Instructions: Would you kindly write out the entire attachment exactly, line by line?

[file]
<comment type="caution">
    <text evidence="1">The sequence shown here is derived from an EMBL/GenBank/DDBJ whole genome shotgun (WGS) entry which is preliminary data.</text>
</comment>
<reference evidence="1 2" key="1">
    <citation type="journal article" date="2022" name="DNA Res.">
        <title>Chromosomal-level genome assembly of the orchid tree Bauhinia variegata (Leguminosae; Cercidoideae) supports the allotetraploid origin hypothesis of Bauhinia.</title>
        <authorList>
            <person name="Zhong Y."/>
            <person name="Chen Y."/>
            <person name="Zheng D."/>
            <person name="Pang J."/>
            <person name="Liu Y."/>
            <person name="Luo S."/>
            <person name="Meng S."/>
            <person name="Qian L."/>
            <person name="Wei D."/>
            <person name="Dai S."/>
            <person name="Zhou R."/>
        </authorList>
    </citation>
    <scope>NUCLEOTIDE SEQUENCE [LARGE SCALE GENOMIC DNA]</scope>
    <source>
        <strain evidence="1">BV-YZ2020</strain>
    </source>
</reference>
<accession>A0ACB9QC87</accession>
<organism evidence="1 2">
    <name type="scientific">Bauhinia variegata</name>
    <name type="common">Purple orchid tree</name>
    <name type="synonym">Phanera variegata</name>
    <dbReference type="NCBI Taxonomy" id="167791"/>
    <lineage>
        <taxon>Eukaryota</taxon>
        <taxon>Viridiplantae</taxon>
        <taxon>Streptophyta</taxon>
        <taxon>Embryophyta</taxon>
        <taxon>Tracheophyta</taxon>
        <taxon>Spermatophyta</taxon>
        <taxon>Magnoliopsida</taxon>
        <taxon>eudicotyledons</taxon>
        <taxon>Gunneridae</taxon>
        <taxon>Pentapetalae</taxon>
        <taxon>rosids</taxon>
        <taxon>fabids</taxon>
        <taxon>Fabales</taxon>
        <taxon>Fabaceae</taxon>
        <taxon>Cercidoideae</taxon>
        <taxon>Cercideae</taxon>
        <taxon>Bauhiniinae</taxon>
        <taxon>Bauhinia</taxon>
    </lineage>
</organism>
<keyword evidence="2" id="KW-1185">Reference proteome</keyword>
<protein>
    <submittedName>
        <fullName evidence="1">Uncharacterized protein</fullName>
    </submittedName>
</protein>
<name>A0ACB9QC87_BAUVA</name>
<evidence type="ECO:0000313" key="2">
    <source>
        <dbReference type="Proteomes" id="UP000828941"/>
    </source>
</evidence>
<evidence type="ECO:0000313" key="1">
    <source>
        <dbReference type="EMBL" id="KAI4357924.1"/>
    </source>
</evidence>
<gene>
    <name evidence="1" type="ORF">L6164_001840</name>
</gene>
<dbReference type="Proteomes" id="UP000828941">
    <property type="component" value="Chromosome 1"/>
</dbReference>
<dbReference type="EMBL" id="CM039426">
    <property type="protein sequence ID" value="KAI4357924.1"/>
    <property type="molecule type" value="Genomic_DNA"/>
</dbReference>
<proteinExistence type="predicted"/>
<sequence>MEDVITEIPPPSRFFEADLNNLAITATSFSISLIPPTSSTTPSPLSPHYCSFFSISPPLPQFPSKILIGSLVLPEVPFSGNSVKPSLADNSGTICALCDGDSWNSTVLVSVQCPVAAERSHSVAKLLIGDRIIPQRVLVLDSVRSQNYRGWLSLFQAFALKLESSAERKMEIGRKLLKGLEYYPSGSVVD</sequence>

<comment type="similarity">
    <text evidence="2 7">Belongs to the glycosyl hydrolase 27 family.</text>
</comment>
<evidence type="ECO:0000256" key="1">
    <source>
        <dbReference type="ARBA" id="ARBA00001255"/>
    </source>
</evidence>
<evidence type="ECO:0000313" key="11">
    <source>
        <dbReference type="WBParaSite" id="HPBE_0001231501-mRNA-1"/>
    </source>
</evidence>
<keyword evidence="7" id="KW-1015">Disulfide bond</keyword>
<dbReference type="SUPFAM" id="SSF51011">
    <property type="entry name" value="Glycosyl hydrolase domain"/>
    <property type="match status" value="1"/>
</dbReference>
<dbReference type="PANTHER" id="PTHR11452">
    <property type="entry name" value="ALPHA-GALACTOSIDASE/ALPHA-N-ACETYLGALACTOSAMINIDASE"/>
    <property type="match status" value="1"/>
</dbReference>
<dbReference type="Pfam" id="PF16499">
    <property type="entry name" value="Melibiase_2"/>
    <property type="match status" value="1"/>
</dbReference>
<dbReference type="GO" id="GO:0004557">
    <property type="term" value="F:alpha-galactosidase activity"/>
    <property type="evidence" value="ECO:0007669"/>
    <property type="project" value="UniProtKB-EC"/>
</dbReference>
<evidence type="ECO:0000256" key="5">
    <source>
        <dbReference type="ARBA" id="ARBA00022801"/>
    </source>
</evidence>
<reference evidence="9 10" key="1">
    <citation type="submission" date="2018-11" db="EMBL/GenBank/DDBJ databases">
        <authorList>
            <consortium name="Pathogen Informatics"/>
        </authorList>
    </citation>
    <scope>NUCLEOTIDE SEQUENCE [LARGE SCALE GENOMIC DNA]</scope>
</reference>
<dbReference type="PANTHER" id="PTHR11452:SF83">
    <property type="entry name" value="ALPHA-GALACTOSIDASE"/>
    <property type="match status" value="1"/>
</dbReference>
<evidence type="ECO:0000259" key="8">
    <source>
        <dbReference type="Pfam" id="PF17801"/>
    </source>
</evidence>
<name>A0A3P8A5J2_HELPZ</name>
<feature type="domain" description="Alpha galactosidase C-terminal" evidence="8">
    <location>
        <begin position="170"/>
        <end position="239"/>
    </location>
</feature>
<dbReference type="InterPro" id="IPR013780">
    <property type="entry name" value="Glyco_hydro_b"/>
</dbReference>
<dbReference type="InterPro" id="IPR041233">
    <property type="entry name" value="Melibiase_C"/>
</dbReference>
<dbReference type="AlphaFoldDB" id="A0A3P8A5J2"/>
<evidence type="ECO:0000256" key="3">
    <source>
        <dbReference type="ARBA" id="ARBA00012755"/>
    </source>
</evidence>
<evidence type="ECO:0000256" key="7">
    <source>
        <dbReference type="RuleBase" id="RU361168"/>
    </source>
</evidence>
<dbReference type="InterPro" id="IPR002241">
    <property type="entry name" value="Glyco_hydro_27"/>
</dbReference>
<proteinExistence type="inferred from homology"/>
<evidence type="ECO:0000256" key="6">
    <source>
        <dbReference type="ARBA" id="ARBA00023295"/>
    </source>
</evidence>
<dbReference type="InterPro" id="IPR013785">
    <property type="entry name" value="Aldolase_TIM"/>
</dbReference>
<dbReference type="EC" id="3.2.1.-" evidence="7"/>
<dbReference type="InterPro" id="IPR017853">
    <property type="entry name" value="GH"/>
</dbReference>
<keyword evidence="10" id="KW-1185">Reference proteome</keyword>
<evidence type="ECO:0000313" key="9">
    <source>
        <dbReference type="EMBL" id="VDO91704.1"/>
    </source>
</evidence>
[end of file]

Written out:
<comment type="caution">
    <text evidence="1">The sequence shown here is derived from an EMBL/GenBank/DDBJ whole genome shotgun (WGS) entry which is preliminary data.</text>
</comment>
<reference evidence="1 2" key="1">
    <citation type="journal article" date="2022" name="DNA Res.">
        <title>Chromosomal-level genome assembly of the orchid tree Bauhinia variegata (Leguminosae; Cercidoideae) supports the allotetraploid origin hypothesis of Bauhinia.</title>
        <authorList>
            <person name="Zhong Y."/>
            <person name="Chen Y."/>
            <person name="Zheng D."/>
            <person name="Pang J."/>
            <person name="Liu Y."/>
            <person name="Luo S."/>
            <person name="Meng S."/>
            <person name="Qian L."/>
            <person name="Wei D."/>
            <person name="Dai S."/>
            <person name="Zhou R."/>
        </authorList>
    </citation>
    <scope>NUCLEOTIDE SEQUENCE [LARGE SCALE GENOMIC DNA]</scope>
    <source>
        <strain evidence="1">BV-YZ2020</strain>
    </source>
</reference>
<accession>A0ACB9QC87</accession>
<organism evidence="1 2">
    <name type="scientific">Bauhinia variegata</name>
    <name type="common">Purple orchid tree</name>
    <name type="synonym">Phanera variegata</name>
    <dbReference type="NCBI Taxonomy" id="167791"/>
    <lineage>
        <taxon>Eukaryota</taxon>
        <taxon>Viridiplantae</taxon>
        <taxon>Streptophyta</taxon>
        <taxon>Embryophyta</taxon>
        <taxon>Tracheophyta</taxon>
        <taxon>Spermatophyta</taxon>
        <taxon>Magnoliopsida</taxon>
        <taxon>eudicotyledons</taxon>
        <taxon>Gunneridae</taxon>
        <taxon>Pentapetalae</taxon>
        <taxon>rosids</taxon>
        <taxon>fabids</taxon>
        <taxon>Fabales</taxon>
        <taxon>Fabaceae</taxon>
        <taxon>Cercidoideae</taxon>
        <taxon>Cercideae</taxon>
        <taxon>Bauhiniinae</taxon>
        <taxon>Bauhinia</taxon>
    </lineage>
</organism>
<keyword evidence="2" id="KW-1185">Reference proteome</keyword>
<protein>
    <submittedName>
        <fullName evidence="1">Uncharacterized protein</fullName>
    </submittedName>
</protein>
<name>A0ACB9QC87_BAUVA</name>
<evidence type="ECO:0000313" key="2">
    <source>
        <dbReference type="Proteomes" id="UP000828941"/>
    </source>
</evidence>
<evidence type="ECO:0000313" key="1">
    <source>
        <dbReference type="EMBL" id="KAI4357924.1"/>
    </source>
</evidence>
<gene>
    <name evidence="1" type="ORF">L6164_001840</name>
</gene>
<dbReference type="Proteomes" id="UP000828941">
    <property type="component" value="Chromosome 1"/>
</dbReference>
<dbReference type="EMBL" id="CM039426">
    <property type="protein sequence ID" value="KAI4357924.1"/>
    <property type="molecule type" value="Genomic_DNA"/>
</dbReference>
<proteinExistence type="predicted"/>
<sequence>MEDVITEIPPPSRFFEADLNNLAITATSFSISLIPPTSSTTPSPLSPHYCSFFSISPPLPQFPSKILIGSLVLPEVPFSGNSVKPSLADNSGTICALCDGDSWNSTVLVSVQCPVAAERSHSVAKLLIGDRIIPQRVLVLDSVRSQNYRGWLSLFQAFALKLESSAERKMEIGRKLLKGLEYYPSGSVVD</sequence>

<comment type="similarity">
    <text evidence="2 7">Belongs to the glycosyl hydrolase 27 family.</text>
</comment>
<evidence type="ECO:0000256" key="1">
    <source>
        <dbReference type="ARBA" id="ARBA00001255"/>
    </source>
</evidence>
<evidence type="ECO:0000313" key="11">
    <source>
        <dbReference type="WBParaSite" id="HPBE_0001231501-mRNA-1"/>
    </source>
</evidence>
<keyword evidence="7" id="KW-1015">Disulfide bond</keyword>
<dbReference type="SUPFAM" id="SSF51011">
    <property type="entry name" value="Glycosyl hydrolase domain"/>
    <property type="match status" value="1"/>
</dbReference>
<dbReference type="PANTHER" id="PTHR11452">
    <property type="entry name" value="ALPHA-GALACTOSIDASE/ALPHA-N-ACETYLGALACTOSAMINIDASE"/>
    <property type="match status" value="1"/>
</dbReference>
<dbReference type="Pfam" id="PF16499">
    <property type="entry name" value="Melibiase_2"/>
    <property type="match status" value="1"/>
</dbReference>
<dbReference type="GO" id="GO:0004557">
    <property type="term" value="F:alpha-galactosidase activity"/>
    <property type="evidence" value="ECO:0007669"/>
    <property type="project" value="UniProtKB-EC"/>
</dbReference>
<evidence type="ECO:0000256" key="5">
    <source>
        <dbReference type="ARBA" id="ARBA00022801"/>
    </source>
</evidence>
<reference evidence="9 10" key="1">
    <citation type="submission" date="2018-11" db="EMBL/GenBank/DDBJ databases">
        <authorList>
            <consortium name="Pathogen Informatics"/>
        </authorList>
    </citation>
    <scope>NUCLEOTIDE SEQUENCE [LARGE SCALE GENOMIC DNA]</scope>
</reference>
<dbReference type="PANTHER" id="PTHR11452:SF83">
    <property type="entry name" value="ALPHA-GALACTOSIDASE"/>
    <property type="match status" value="1"/>
</dbReference>
<evidence type="ECO:0000259" key="8">
    <source>
        <dbReference type="Pfam" id="PF17801"/>
    </source>
</evidence>
<name>A0A3P8A5J2_HELPZ</name>
<feature type="domain" description="Alpha galactosidase C-terminal" evidence="8">
    <location>
        <begin position="170"/>
        <end position="239"/>
    </location>
</feature>
<dbReference type="InterPro" id="IPR013780">
    <property type="entry name" value="Glyco_hydro_b"/>
</dbReference>
<dbReference type="InterPro" id="IPR041233">
    <property type="entry name" value="Melibiase_C"/>
</dbReference>
<dbReference type="AlphaFoldDB" id="A0A3P8A5J2"/>
<evidence type="ECO:0000256" key="3">
    <source>
        <dbReference type="ARBA" id="ARBA00012755"/>
    </source>
</evidence>
<evidence type="ECO:0000256" key="7">
    <source>
        <dbReference type="RuleBase" id="RU361168"/>
    </source>
</evidence>
<dbReference type="InterPro" id="IPR002241">
    <property type="entry name" value="Glyco_hydro_27"/>
</dbReference>
<proteinExistence type="inferred from homology"/>
<evidence type="ECO:0000256" key="6">
    <source>
        <dbReference type="ARBA" id="ARBA00023295"/>
    </source>
</evidence>
<dbReference type="InterPro" id="IPR013785">
    <property type="entry name" value="Aldolase_TIM"/>
</dbReference>
<dbReference type="EC" id="3.2.1.-" evidence="7"/>
<dbReference type="InterPro" id="IPR017853">
    <property type="entry name" value="GH"/>
</dbReference>
<keyword evidence="10" id="KW-1185">Reference proteome</keyword>
<evidence type="ECO:0000313" key="9">
    <source>
        <dbReference type="EMBL" id="VDO91704.1"/>
    </source>
</evidence>